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  • David A. Case

Processing Anger


Surrender is not easy or fun. It goes against every instinct of our being. Add anger to the mix and surrender becomes that much more difficult. So how do we get things handed over to God?

Trying to tamp anger down is a futile effort. The more you squeeze it, the more toxic it gets. A key word is processing. My last blog, “Anger” talked about submitting to what God is saying or to what He is doing. Once we clearly hear the voice of God, surrender is easier … but most of the time, there is still a process to get to the place we need to be.

Anger is a motivator. It is a part of the passion family. Without passion, we go nowhere. We do nothing. With unhealthy passion, we go to destructive places. Anger quickly can take us in directions that are not good.

To try to suppress anger almost never works. Passion has to be expressed … used up … spent in a direction. The best direction for anger is God. It is not necessarily good to direct anger at God, though that is better than trying to suppress anger. The better way is to simply acknowledge anger before God.

“I am ticked! Why is this happening? I don’t get this God!” Healthy processing of anger starts with “I am statements” toward God. “I am angry!” Yes. God already knows your condition. But passion needs an outlet. It needs to be able to burn. And you need ownership. These “I am angry” statements meet both of these needs.

Have you ever tried to intervene with a child during a temper tantrum? How did that work out? Similarly, when we are ranting before God, there seldom will be much if any response from Him. When anger is unhealthy, the “tantrum” needs to be expressed—in the healthiest way possible. Why not before God?

Sometimes, there is a clear, positive way to burn the energy of anger. My wife can turn her anger into motivation to clean house. Finding a completely different direction for energy burn can be effective in some cases, but often, it just avoids the issue in a way that means it will return in a greater way later. Generally, the anger should motivate us to find the purpose of God and face what we need to face or do what we need to do. Healthy anger helps us generate the needed courage to act in ways we might not have been willing to act if the anger was absent.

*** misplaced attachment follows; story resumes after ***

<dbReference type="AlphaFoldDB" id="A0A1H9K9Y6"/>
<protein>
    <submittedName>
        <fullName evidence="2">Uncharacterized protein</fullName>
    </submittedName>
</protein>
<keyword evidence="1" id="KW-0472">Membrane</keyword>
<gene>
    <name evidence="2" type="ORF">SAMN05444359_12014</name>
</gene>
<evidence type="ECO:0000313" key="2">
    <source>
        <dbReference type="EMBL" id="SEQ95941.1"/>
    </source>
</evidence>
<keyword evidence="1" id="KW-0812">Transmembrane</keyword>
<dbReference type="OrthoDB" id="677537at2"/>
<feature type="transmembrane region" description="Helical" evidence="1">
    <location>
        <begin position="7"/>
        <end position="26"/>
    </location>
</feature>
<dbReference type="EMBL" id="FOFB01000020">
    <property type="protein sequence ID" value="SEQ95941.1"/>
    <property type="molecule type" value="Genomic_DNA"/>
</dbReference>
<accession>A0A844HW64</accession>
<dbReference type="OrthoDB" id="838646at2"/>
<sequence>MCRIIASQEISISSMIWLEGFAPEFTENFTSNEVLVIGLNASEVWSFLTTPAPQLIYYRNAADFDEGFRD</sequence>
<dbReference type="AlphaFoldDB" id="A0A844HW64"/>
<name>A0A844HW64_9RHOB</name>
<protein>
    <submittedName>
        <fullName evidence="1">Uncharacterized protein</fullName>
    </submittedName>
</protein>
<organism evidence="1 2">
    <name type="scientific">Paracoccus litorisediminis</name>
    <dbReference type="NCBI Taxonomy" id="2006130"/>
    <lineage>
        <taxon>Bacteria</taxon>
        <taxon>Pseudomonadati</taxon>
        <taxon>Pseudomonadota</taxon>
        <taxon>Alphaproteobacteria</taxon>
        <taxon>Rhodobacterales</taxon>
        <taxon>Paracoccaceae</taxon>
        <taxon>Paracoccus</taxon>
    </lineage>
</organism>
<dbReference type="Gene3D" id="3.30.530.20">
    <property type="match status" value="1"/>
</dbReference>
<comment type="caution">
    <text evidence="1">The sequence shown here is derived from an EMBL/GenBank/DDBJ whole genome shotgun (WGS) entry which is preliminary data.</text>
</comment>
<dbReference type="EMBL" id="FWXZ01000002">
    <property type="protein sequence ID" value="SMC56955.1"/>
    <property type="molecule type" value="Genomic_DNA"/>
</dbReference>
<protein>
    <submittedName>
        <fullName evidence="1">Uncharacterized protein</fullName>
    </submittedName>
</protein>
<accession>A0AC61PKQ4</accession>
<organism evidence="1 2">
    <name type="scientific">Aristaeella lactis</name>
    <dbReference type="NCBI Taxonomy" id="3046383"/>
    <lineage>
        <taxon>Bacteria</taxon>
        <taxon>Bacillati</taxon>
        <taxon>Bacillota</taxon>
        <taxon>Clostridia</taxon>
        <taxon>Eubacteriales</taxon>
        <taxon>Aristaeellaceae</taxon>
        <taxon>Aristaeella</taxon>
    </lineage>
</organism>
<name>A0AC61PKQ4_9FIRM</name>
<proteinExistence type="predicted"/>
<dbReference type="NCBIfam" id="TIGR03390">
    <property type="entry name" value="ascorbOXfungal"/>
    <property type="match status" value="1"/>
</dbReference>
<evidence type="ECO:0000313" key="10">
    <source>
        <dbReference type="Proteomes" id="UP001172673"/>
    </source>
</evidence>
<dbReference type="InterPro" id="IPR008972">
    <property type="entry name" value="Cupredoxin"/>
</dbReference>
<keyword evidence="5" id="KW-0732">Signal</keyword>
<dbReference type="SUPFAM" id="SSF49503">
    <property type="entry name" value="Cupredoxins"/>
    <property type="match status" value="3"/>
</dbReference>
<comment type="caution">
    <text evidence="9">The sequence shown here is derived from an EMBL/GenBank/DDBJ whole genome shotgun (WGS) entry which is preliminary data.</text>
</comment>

Unfortunately, most who are responding because of anger act with “a chip”. They don’t respond with a pure heart but let the pain driving the anger dump on the other person. When that happens, an action that could have been positive becomes toxic. People need to take an inventory of self before acting out of anger!

By doing “I statements” before God, there are several benefits. First, the anger is being bled off. The emotions wear down to a more manageable level. Second, you are speaking to God. That is the right direction. You can be totally honest with Him because He already knows. Games with Him are foolish. Talking to God is what so many of the Psalms are all about. Writers of the Psalms often start with an anger or frustration, but as the psalmists direct their conversations toward God, they move to a better place.

“I statements” done right also move the person in anger to start owning his anger. He might even see his part in the drama more accurately. If a person uses the energy of anger to act without owning his own stuff, it will be a dump on the other person. Unless the other person on the receiving end is very godly, the outcome of that kind of dump will not be good. Process first! Own your stuff. Then speak. “Be angry and do not sin” (Eph. 4:26a).

Hopefully, if you are processing anger before God, you get to the point of humbling yourself before Him and His word. None of us is innocent. Even if the other person is 99% in the wrong, that would mean I still own 1% of the wrong. I am still required to acknowledge that before God … and probably before the person. Humility works to restore relationship. Restored relationship works much better than anger when it comes to influencing change in a person or situation.

If you really want to change things, you find that place of humility before you act out any anger. Some don’t want positive outcomes as much as they believe they do. They would rather “be right” or “vent anger” than work for a solution. And that is maturity? That is healthy? If that is your heart, you own more than 1 %!

The key word is process. Energy needs an outlet, and preferably not in a way that will make the situation worse. God and godly counselors are a place for that to happen. When needed, we take the final step of addressing the person or situation. More often than not, my response is much more muted when I walk things out God’s way. The original fiery response was not His will!

Some hate the anger part of themselves. That is not helpful. Anger is passion. The key is finding a positive expression for that energy. Are you learning to process life issues before God? Are your responses generally healthy? You will be one who motivates and energizes others. The person with anger issues can be the “life” of the group. Will you do the work you need to do to get there?


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